Tavis Smiley’s “The Covenant With Black America” has been out a couple of years and it, along with the the companion book entitled “The Covenant in Action,” is a must read if you are interested in grass roots change.  As many of you will recall, Tavis Smiley had a talk show with Black Entertainment Television some years ago.  He parted ways with BET and went on to distinguish himself in public television and public radio along with being a regular contributor to the Tom Joyner Morning Show.  It is my thinking that this book, The Covenant, rose out of The State of The Black Union, of which Smiley is keenly involved. This day long program had its beginning in 2000 and has been going strong ever since that time. The premise of the program is to extol black people to take responsibility for their lives in all areas. 


Many African Americans like me grew up in an unequal South yet we never felt unequal.  Growing up in Winston-Salem, N.C., I always thought that I would be successful at something; I just didn’t know what that would be.  This attitude and belief of success that I had I must firmly attribute to my mom and dad.  I have no doubt in my mind that had it not been for God and for my parents, I would have been a statistic, a bad one. 


Early on in The Covenant, we are issued a clarion call by Marian Wright Edelman, leader of the Children’s Defense Fund.  She writes, “Black children are disproportionately denied a fair chance and are disproportionately poor. An un-level playing field from birth contributes to many black children getting pulled into a cradle-to-prison-to-death pipeline that we must dismantle if the clock of racial and social progress is to not turn backwards.”  Some will argue with the veracity of Wright Edelman’s statements.  However the question for many of us is, how do we prepare our children to face this world?  Marian Wright Edelman in her statement of purpose says, “The Covenant With Black America calls upon all parents, educators, preachers, social service providers, community leaders and policy-makers to act now and create a brighter future for our children.”  If you are in the aforementioned group, you are on call 365 days a year.


This book has ten specific covenants and they are as follows:  Covenant I: Securing The Right To Healthcare and Well-Being, Covenant II: Establishing A System Of Public Education In Which All Children Achieve At High Levels and Reach Their Full Potential, Covenant III: Correcting The System of Unequal Justice, Covenant IV: Fostering Accountable Community-Centered Policing, Covenant V: Ensuring Broad Access To Affordable Neighborhoods That Connect to Opportunity, Covenant VI: Claiming Our Democracy, Covenant VII: Strengthening Our Rural Roots, Covenant VIII: Accessing Good Jobs, Wealth, and Economic Prosperity, Covenant IX: Assuring Environmental Justice For All and Covenant X: Closing The Racial Digital Divide.  My reasoning for going to great length to list each covenant is simply that it may compel you to go out and purchase this book or to check it out at your local library.  My hope is that there will be such a groundswell that library officials will have to order several copies of the book.  Please prove me right!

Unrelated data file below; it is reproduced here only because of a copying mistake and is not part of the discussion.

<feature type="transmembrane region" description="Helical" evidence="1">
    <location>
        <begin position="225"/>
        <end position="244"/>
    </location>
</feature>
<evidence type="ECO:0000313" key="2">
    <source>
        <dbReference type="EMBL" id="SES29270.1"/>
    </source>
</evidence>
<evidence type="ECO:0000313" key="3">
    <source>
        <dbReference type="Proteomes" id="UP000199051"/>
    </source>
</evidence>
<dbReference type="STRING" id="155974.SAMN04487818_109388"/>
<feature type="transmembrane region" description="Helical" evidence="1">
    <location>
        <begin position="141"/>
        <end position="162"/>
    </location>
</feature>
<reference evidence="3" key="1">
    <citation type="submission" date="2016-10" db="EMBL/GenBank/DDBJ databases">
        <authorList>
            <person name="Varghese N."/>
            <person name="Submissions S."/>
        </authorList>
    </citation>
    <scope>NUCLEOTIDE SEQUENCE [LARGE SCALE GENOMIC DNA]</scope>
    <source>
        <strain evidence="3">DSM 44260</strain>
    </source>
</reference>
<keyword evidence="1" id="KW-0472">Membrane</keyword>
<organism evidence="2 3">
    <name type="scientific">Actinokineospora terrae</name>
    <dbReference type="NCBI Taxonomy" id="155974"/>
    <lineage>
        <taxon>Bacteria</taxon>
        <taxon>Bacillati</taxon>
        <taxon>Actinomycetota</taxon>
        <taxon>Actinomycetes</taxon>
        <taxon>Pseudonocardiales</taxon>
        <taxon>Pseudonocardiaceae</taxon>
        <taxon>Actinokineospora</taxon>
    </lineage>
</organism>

There are throughout the book some themes that resonate, self-love and personal responsibility chief among them. Loving yourself is the key to loving others.  It is impossible to give love when you don’t have love.  While it may sound simplistic, self-love leads to a healthy self-concept which then brings on a can-do attitude.  One of the most over-used expressions at least since I have been around is “your attitude determines your altitude.”  Attitude and love go together. While some may disagree, we cannot wallow and fester in blame as this mindset has already destroyed many of us.  We use it as an excuse not to achieve our goals and our dreams.  We can do better and we must! 


In Covenant II, Edmund G. Gordon says, “Education starts at home, in neighborhoods, and in communities. Reading to children, creating time and space for homework and demonstrating through words and deeds that education is important are the key building blocks for high education attainment.”  It is hard to disagree with this statement.  There are many school systems across the country that are becoming more parent-friendly.  Parents, love providers and schools need one another.  When all of us get that message we will be better off.  As parents, we must make ourselves viable, visible and valuable in our schools.


So as you get ready for summer, pick up this book because it does provide you with a blueprint for what needs to be done.  Pass this message on, and as Tavis Smiley always says, “keep the faith.”